Curriculum, Instruction, and Pedagogy ARTICLE
University curricula in Evidence-Informed Decision making and Knowledge Translation: integrating best practice, innovation and experience for effective teaching and learning
- 1Division of Epidemiology and Biostatistics, Dept. of Global Health, Faculty of Medicine and Health Sciences, Centre for Evidence-based Health Care, Stellenbosch University, South Africa
- 2Bloomberg School of Public Health, Johns Hopkins University, United States
- 3Qualitative Inquiry Group, Centre for Sociological Research, Faculty of Social Sciences, KU Leuven, Belgium
As attention to Evidence Informed Decision Making (EIDM) and Knowledge Translation (KT) in research, policy and practice grows, so does a need for capacity enhancement in amongst evidence producers and evidence users. Recognizing that most researchers enter the professional sphere with little or no appreciation of the importance and power of EIDM, the Centre for Evidence-based Health Care at Stellenbosch University, South Africa, spearheaded the development and accreditation of a foundational course titled Evidence-Informed Decision making: The Art, Science and Complexity of knowledge translation. The curriculum draws on the principles of adult learning and effective teaching that includes integrating seven key aspects: 1) extraction of intuitive and tacit knowledge 2) autonomous knowledge generation 3) diverse perspectives 4) learning by doing 5) peer-support and critique 6) facilitator coaching and 7) constant reflection. In this paper we reflect on these techniques in enhancing understanding and utilization of KT in advancing EIDM. The in-person short course has been offered 5 times since its launch in September 2017 with attendance by approximately 85 senior researchers and government officials - each of whom left the workshop with three completed outputs: a stakeholder matrix, an engagement strategy for their chosen stakeholder and a plan for evaluating the impact of their KT strategy. Interest in the course has grown considerably: a) Requests from local institutes of research for dedicated training to their staff; b) Incorporation into international program partner capacity enhancing strategies; c) Publication of a book chapter designed using course content; d) Adaptation and utilization of the templates and tools as teaching resources e) Informing organizational stakeholder engagement strategies f) Adaptation of the modules for conference capacity building workshops. In summary, designing courses that take into consideration adult principles of learning is not a new concept. However, effective delivery of such courses is still nascent. We found that integrating the seven aspects mentioned above, including researchers together with decision-makers in the workshops, and having an experienced facilitator is critical for effective learning. Enhancing knowledge and skills “just in time” rather than “just in case” has demonstrated increased potential for immediate relevance, uptake and sustainability.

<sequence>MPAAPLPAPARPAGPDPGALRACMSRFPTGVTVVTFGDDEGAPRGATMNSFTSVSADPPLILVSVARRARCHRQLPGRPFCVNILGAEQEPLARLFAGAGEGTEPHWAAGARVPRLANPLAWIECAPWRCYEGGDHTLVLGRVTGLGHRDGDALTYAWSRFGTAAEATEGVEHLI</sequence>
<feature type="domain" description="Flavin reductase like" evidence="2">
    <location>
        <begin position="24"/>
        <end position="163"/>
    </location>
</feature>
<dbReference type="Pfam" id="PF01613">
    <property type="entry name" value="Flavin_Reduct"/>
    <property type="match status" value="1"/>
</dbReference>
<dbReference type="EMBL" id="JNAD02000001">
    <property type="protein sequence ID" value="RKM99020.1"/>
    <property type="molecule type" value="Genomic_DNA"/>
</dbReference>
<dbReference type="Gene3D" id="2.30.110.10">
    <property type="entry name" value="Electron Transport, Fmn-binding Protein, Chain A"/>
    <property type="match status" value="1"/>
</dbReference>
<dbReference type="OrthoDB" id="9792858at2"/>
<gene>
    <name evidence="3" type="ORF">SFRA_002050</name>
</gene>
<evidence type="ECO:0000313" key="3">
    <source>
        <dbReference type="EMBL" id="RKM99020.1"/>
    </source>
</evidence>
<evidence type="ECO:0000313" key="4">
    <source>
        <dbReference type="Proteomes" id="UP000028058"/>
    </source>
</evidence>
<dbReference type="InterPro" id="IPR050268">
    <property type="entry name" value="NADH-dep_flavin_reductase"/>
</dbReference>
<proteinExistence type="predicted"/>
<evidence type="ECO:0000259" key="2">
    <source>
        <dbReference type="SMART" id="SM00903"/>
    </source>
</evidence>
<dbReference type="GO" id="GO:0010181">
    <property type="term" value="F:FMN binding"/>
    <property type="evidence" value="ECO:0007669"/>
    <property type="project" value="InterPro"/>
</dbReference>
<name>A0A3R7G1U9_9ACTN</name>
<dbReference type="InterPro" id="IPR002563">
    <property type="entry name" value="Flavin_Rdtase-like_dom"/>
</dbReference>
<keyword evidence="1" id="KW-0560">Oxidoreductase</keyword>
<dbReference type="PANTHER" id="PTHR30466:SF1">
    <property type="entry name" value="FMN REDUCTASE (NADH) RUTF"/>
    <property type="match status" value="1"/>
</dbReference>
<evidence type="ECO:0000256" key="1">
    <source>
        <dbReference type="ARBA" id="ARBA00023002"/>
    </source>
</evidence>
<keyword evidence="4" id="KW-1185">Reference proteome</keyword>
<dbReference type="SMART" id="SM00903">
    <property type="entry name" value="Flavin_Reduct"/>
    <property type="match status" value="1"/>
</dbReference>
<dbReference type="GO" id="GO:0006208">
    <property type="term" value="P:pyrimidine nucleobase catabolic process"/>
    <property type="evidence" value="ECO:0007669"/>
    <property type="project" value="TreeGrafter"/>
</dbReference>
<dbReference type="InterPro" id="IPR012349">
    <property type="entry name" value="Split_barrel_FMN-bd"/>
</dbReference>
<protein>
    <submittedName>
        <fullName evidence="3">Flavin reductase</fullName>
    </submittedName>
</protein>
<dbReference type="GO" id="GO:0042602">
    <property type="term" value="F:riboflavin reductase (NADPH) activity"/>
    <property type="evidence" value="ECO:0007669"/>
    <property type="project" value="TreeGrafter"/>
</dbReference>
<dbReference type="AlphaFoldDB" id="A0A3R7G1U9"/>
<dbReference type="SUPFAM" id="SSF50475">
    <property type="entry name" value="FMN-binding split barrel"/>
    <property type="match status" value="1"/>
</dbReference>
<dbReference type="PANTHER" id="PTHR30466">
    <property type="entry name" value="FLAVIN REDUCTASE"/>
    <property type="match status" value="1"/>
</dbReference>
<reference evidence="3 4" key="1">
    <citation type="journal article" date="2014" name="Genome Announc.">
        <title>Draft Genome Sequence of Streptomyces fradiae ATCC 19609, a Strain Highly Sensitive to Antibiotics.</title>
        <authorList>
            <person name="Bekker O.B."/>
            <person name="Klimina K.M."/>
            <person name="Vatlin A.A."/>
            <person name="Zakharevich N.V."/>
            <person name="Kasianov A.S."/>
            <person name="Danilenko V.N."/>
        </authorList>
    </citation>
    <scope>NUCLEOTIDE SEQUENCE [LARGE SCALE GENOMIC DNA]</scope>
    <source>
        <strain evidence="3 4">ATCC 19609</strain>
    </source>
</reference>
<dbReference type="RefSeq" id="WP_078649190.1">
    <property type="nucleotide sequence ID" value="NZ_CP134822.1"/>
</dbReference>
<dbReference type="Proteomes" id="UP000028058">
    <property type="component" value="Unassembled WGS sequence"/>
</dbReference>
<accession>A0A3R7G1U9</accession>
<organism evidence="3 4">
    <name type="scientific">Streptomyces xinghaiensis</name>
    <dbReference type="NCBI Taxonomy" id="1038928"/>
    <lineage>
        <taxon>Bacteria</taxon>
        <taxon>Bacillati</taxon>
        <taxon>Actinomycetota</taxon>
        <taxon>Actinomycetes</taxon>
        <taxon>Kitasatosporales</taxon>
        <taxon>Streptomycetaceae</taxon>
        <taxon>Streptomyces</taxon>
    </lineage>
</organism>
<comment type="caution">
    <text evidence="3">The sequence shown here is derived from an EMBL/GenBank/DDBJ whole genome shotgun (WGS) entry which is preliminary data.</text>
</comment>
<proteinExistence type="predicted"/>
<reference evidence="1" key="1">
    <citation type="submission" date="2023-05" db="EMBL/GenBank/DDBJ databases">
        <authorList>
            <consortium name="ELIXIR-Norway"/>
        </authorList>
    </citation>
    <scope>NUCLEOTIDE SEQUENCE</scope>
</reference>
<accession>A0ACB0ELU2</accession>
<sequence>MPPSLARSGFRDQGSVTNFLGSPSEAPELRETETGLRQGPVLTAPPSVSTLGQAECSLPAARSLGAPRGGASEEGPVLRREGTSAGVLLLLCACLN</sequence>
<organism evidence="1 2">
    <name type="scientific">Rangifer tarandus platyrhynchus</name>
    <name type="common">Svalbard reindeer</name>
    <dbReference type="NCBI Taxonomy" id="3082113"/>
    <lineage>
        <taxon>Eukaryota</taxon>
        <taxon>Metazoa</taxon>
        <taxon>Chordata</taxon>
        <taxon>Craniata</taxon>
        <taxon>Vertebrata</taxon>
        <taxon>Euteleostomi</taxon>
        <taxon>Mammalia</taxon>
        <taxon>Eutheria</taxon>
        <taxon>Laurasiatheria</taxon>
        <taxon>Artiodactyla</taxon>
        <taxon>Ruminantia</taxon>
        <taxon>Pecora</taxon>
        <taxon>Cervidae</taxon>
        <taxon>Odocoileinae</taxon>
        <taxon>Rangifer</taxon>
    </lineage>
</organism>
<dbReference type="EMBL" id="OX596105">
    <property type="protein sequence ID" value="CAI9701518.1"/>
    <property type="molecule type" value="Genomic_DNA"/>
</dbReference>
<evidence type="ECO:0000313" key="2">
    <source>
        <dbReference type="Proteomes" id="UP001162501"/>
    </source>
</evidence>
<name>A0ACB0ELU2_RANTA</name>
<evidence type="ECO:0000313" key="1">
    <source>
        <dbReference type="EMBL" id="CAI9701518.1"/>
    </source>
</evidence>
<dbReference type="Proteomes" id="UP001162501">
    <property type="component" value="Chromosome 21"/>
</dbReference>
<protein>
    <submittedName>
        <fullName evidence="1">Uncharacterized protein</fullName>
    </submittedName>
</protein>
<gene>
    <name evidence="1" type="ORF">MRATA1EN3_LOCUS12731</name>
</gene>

Keywords: Evidence-informed decision-making, Knowledge Translation (KT), Public Health, Curricula, Teaching, adult pedagogy, higher education, facilitation
Received: 27 Jun 2019;
Accepted: 14 Oct 2019.
Copyright: © 2019 Jessani, Hendricks, Nicol and Young. This is an open-access article distributed under the terms of the Creative Commons Attribution License (CC BY). The use, distribution or reproduction in other forums is permitted, provided the original author(s) and the copyright owner(s) are credited and that the original publication in this journal is cited, in accordance with accepted academic practice. No use, distribution or reproduction is permitted which does not comply with these terms.
* Correspondence: Dr. Nasreen S. Jessani, Centre for Evidence-based Health Care, Stellenbosch University, Division of Epidemiology and Biostatistics, Dept. of Global Health, Faculty of Medicine and Health Sciences, Cape Town, 800, South Africa, firstname.lastname@example.org